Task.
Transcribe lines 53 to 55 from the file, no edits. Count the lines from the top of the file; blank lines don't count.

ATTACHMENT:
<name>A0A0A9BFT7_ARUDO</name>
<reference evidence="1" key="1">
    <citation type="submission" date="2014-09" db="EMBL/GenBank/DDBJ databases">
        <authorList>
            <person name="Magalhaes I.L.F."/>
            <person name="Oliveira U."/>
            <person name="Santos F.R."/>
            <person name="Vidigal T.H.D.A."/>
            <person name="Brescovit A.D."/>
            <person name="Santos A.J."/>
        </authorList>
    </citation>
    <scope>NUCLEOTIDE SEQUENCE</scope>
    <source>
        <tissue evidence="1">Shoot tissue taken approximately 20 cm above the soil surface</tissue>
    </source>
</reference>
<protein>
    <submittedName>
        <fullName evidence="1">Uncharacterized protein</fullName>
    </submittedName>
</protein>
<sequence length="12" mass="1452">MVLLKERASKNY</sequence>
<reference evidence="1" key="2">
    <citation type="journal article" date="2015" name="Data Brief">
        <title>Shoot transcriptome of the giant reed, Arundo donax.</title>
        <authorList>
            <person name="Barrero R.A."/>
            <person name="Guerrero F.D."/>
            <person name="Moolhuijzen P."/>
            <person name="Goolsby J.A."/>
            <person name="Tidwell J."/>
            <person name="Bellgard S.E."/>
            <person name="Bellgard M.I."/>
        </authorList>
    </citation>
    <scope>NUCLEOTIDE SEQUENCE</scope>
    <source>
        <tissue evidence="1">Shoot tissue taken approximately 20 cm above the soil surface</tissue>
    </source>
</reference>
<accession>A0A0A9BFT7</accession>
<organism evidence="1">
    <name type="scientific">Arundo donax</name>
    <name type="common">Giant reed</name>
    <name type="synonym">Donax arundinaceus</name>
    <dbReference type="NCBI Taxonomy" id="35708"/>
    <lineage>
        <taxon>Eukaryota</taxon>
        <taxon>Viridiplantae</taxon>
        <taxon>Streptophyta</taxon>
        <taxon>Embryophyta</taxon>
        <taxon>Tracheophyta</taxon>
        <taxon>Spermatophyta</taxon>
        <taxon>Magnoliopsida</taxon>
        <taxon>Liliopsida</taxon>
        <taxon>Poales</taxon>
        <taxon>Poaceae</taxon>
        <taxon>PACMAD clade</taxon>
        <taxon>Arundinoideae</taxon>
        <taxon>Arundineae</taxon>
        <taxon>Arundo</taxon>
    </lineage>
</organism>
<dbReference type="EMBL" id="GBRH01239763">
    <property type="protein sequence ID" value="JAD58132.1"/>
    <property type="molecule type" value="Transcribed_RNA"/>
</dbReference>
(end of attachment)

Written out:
        <taxon>Tracheophyta</taxon>
        <taxon>Spermatophyta</taxon>
        <taxon>Magnoliopsida</taxon>